I met Ahmed in my first days of grad school at SOAS in 2000 and we immediately became extremely close–as was true for so many others because Ahmed had the most open heart and sweetest soul of anyone I’ve met. Like so many of Ahmed’s dear friends we came from such different backgrounds, but that was never a barrier. He cast no judgment of me as a privileged young American–just listened with the deepest attention no matter how trivial my problem, and always had a uniquely sharp insight. He applied the same razor sharp intellect and limitless reservoir of empathy to the biggest problems of the world through his academic research and activism.
When I tried to describe Ahmed to my partner the very first thing that came to mind was how slowly he moved — like he couldn’t imagine what purpose there would ever be in rushing, or didn’t know the meaning of the word. That was his way with everything he did — taking his time, eking out every ounce of meaning from each book, idea, project or relationship.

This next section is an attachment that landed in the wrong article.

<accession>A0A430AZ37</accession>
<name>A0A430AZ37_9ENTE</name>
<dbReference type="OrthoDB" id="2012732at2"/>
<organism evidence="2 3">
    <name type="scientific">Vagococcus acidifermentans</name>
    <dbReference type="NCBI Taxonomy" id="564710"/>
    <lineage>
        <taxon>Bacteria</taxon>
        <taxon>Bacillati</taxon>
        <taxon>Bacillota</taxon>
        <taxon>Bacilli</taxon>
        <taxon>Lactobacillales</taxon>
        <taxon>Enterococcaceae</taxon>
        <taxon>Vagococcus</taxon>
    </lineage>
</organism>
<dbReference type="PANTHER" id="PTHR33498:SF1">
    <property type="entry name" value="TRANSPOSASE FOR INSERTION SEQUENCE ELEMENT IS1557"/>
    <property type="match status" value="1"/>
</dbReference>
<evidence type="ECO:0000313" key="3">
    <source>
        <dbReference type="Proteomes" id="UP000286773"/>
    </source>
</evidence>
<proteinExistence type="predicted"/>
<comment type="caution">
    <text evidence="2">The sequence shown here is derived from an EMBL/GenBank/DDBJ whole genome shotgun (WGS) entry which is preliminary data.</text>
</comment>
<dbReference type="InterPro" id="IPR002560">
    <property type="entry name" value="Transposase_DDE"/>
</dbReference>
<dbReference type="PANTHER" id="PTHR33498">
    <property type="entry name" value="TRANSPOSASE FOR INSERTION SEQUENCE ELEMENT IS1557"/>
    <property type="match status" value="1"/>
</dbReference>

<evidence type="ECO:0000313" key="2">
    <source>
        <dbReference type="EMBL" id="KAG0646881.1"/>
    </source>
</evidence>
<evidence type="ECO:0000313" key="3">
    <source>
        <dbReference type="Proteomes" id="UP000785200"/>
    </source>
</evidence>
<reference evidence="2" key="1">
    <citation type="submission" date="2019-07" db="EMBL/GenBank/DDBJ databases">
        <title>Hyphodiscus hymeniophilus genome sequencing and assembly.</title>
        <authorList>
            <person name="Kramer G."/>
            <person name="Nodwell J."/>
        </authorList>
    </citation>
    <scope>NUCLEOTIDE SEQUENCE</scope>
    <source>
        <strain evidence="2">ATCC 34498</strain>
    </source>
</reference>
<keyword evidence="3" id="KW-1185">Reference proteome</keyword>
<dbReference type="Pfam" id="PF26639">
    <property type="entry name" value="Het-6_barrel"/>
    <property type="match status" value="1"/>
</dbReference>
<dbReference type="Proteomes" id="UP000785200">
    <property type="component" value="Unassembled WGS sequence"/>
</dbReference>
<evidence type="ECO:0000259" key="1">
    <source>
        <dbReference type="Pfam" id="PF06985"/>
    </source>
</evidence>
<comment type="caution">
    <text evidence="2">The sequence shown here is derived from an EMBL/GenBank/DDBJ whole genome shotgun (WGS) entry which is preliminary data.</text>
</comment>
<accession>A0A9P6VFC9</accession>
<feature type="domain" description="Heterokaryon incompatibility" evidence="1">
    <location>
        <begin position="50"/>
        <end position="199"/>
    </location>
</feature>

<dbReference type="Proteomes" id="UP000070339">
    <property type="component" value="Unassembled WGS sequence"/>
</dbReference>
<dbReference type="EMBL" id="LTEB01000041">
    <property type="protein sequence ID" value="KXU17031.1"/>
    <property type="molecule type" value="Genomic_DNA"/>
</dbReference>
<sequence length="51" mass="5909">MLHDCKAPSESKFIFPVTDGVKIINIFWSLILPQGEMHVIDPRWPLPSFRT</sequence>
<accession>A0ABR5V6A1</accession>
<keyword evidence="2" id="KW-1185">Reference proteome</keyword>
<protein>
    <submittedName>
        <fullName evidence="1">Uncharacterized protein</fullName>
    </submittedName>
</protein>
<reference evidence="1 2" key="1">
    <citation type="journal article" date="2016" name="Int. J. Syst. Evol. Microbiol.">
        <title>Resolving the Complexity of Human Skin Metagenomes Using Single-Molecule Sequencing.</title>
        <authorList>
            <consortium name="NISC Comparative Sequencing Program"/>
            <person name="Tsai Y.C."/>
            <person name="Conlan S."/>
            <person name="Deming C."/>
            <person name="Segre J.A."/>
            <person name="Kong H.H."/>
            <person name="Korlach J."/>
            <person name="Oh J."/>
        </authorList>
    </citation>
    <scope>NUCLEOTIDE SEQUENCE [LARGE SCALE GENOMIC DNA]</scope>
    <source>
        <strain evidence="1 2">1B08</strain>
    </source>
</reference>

Over the past nineteen years we managed to meet up many times in–in Berlin, Frankfurt, Paris, Brussels, London, Jerusalem and Cairo. The last time, in the summer of 2018, ten years had gone by since I’d last seen him, but it was like not a day–like meeting up with the big brother I never had. He was moving even slower than before. I knew his health was waning but he wouldn’t dwell on it; we had too much to catch up on. We strolled through the streets of London and stopped in every park to rest. We made plans for a visit to Berlin with my partner, and I so regret putting that off. Ahmed was and is a truly extraordinary friend and extraordinary soul. Deepest condolences to his family and loved ones. His memory will always be a blessing.